Today, MLCommons released the latest version (v3.1) of MLPerf Inference results. Dell Technologies has made submissions to the inference benchmark since its version 0.5 launch in 2019. We continue to demonstrate outstanding results across different models in the benchmark such as image classification, object detection, natural language processing, speech recognition, recommender system and medical image segmentation, and LLM summarization. See our MLPerf™ Inference v2.1 with NVIDIA GPU-Based Benchmarks on Dell PowerEdge Servers white paper that introduces the MLCommons Inference benchmark. Generative AI (GenAI) has taken deep learning computing needs by storm and there is an ever-increasing need to enable high-performance innovative inferencing approaches. This blog provides an overview of the performance summaries that Dell PowerEdge servers enable end users to deliver on their AI Inference transformation.
What is new with Inference 3.1?
Inference 3.1 and Dell’s submission include the following:
- The inference benchmark has added two exciting new benchmarks:
- LLM-based models, such as GPT-J
- DLRM-V2 with multi-hot encodings using the DLRM-DCNv2 architecture
- Dell’s submission has been expanded to include the new PowerEdge XE8640 and PowerEdge XE9640 servers accelerated by NVIDIA GPUs.
- Dell’s submission includes results of PowerEdge servers with Qualcomm accelerators.
- Besides accelerator-based results, Dell’s submission includes Intel-based CPU-only results.
Overview of results
Dell Technologies submitted 230 results across 20 different configurations. The most impressive results were generated by PowerEdge XE9680, XE9640, XE8640, R760xa, and servers with the new NVIDIA H100 PCIe and SXM Tensor Core GPUs, PowerEdge XR7620 and XR5610 servers with the NVIDIA L4 Tensor Core GPUs, and the PowerEdge R760xa server with the NVIDIA L40 GPU.
Overall, NVIDIA-based results include the following accelerators:
- (New) Four-way NVIDIA H100 Tensor Core GPU (SXM)
- (New) Four-way NVIDIA L40 GPU
- Eight-way NVIDIA H100 Tensor Core GPU (SXM)
- Four-way NVIDIA A100 Tensor Core GPU (PCIe)
- NVIDIA L4 Tensor Core GPU
These accelerators were benchmarked on different servers such as PowerEdge XE9680, XE8640, XE9640, R760xa, XR7620, XR5610, and R750xa servers across data center and edge suites.
The large number of result choices offers end users an opportunity to make system purchase decisions and set performance and design expectations.
Interesting Dell Datapoints
The most interesting datapoints include:
- The performance numbers on newly released Dell PowerEdge servers are outstanding.
- Among 21 submitters, Dell Technologies was one of the few companies that covered all benchmarks in all closed divisions for data center, edge, and edge power suites.
- The PowerEdge XE9680 system with eight NVIDIA H100 SXM GPUs procures the highest performance titles with ResNet Server, RetinaNet Server, RNNT Server and Offline, BERT 99 Server, BERT 99.9 Offline, DLRM-DCNv2 99, and DLRM-DNCv2 99.9 Offline benchmarks.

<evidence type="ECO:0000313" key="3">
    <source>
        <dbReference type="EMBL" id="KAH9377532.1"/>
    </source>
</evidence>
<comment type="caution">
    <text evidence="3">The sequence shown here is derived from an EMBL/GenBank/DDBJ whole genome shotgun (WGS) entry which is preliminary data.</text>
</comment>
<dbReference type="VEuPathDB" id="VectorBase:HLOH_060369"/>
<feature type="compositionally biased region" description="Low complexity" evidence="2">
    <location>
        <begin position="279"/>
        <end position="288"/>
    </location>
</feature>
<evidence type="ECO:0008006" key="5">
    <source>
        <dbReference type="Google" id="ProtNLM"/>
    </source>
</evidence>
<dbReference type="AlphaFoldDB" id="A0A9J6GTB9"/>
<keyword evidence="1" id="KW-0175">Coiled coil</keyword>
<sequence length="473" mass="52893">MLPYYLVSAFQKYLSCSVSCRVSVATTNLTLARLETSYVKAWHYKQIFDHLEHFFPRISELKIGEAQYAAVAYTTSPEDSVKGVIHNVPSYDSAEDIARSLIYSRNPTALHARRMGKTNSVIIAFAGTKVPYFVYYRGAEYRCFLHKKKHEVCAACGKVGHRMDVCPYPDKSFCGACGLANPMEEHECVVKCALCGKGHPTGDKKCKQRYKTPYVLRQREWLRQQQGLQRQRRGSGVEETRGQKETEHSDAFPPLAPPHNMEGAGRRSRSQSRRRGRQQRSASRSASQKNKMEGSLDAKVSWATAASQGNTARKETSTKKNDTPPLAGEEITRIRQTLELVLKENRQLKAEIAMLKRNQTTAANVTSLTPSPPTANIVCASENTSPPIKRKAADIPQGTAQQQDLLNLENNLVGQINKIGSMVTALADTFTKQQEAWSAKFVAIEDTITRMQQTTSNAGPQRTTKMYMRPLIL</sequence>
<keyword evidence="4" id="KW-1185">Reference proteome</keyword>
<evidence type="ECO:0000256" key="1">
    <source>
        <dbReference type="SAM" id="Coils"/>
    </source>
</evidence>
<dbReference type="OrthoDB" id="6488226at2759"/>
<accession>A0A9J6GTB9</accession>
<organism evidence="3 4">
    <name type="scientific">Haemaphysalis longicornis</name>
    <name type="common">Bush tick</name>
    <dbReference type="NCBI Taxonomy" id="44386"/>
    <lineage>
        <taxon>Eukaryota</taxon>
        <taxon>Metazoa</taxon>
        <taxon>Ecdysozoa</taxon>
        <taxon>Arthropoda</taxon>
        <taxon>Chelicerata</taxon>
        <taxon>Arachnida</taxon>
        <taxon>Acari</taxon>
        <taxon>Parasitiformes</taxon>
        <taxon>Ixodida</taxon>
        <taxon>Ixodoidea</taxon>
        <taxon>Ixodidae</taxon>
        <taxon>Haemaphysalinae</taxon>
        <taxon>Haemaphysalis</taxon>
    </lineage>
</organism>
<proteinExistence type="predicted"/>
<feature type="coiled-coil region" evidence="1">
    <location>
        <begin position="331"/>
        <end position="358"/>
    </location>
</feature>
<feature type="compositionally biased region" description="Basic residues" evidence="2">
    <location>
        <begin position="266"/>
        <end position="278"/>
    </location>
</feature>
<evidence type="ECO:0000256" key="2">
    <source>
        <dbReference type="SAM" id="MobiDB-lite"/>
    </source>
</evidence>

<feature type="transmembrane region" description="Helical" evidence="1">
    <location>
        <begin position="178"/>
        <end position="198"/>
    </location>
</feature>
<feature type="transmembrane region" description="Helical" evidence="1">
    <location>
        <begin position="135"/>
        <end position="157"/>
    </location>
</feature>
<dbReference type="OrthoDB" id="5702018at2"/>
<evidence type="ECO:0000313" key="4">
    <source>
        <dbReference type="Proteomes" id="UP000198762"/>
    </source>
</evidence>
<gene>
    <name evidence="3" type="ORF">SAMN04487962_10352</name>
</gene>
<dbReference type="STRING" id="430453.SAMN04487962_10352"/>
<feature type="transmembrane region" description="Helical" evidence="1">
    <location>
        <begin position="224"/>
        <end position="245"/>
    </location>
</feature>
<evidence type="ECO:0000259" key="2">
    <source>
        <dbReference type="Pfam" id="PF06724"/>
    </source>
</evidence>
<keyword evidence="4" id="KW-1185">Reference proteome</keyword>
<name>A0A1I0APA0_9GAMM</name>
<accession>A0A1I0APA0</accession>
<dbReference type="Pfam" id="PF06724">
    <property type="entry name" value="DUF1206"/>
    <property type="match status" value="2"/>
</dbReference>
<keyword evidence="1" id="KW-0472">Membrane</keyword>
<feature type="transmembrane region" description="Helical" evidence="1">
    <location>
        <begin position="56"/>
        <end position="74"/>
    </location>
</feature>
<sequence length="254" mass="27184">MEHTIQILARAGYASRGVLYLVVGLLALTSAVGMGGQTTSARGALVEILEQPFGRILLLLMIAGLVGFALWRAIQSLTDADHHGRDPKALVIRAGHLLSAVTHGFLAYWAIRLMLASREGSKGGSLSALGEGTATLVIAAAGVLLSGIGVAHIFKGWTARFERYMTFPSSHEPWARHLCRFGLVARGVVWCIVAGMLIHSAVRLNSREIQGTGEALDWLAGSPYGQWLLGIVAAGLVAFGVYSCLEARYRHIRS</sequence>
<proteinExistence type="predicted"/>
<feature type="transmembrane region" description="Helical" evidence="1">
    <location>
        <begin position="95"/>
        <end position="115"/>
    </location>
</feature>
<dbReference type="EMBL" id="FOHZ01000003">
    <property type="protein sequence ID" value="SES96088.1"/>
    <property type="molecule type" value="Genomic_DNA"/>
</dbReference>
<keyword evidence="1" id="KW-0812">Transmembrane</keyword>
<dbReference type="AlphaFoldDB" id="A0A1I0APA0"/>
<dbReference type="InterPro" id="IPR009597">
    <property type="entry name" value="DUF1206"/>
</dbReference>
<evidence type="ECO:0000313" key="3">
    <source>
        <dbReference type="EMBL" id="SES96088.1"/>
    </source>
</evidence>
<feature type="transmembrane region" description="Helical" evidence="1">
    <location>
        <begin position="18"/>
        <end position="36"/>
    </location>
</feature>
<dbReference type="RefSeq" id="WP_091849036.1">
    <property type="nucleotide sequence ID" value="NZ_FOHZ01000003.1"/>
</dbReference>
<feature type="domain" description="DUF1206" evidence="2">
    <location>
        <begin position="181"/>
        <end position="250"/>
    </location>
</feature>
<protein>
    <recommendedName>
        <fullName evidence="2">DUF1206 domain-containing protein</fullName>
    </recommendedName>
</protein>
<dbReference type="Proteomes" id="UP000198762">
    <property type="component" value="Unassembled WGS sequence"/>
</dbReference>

- The PowerEdge XE8640 system with four NVIDIA H100 SXM GPUs procures the highest performance titles with all the data center suite benchmarks.
- The PowerEdge XE9640 system with four NVIDIA H100 SXM GPUs procures the highest performance titles for all systems among other liquid cooled systems for all data center suite benchmarks.
- The PowerEdge XR5610 system with an NVIDIA L4 Tensor Core GPU offers approximately two- to three-times higher performance/watt compared to the last round and procures the highest power efficiency titles with Resnet RetinaNet 3d-unet 99, 3D U-Net 99.9 and Bert-99.
The following figure shows the different system performance for offline and server scenarios in the data center. These results provide an overview; future blogs will provide more details about the results.
The figure shows that these servers delivered excellent performance for all models in the benchmark such as ResNet, RetinaNet, 3D-U-Net, RNN-T, BERT, DLRM-v2, and GPT-J. It is important to recognize that different benchmarks operate on varied scales. They have all been showcased in the following figures to offer a comprehensive overview.
Fig 1: System throughput for submitted systems for the data center suite
The following figure shows single-stream and MultiStream scenario results for the edge for ResNet, RetinaNet, 3D-Unet, RNN-T, and BERT 99 and GPTJ benchmarks. The lower the latency, the better the results.
Fig 2: System throughput for submitted systems for the edge
We have provided MLCommons-compliant submissions to the Inference 3.1 benchmark across various benchmarks and suites for all tasks in the benchmark such as image classification, object detection, natural language processing, speech recognition, recommender systems and medical image segmentation, and LLM summarization. These results indicate that with the newer generation of Dell PowerEdge servers such as the PowerEdge XE9680, XE8640, XE9640, and R760xa servers and newer GPUs from NVIDIA, end users can benefit from higher performance from their data center and edge inference deployments. We have also secured numerous Number 1 titles that make Dell PowerEdge servers an excellent choice for inference data center and edge deployments. End users can refer to different results across various servers to make performance and sizing decisions. With these results, Dell Technologies can help fuel enterprises’ AI transformation, including Generative AI adoption and expansion effectively.
More blogs that provide an in-depth comparison of the performance of specific models with different accelerators are on their way soon. For any questions or requests, contact your local Dell representative.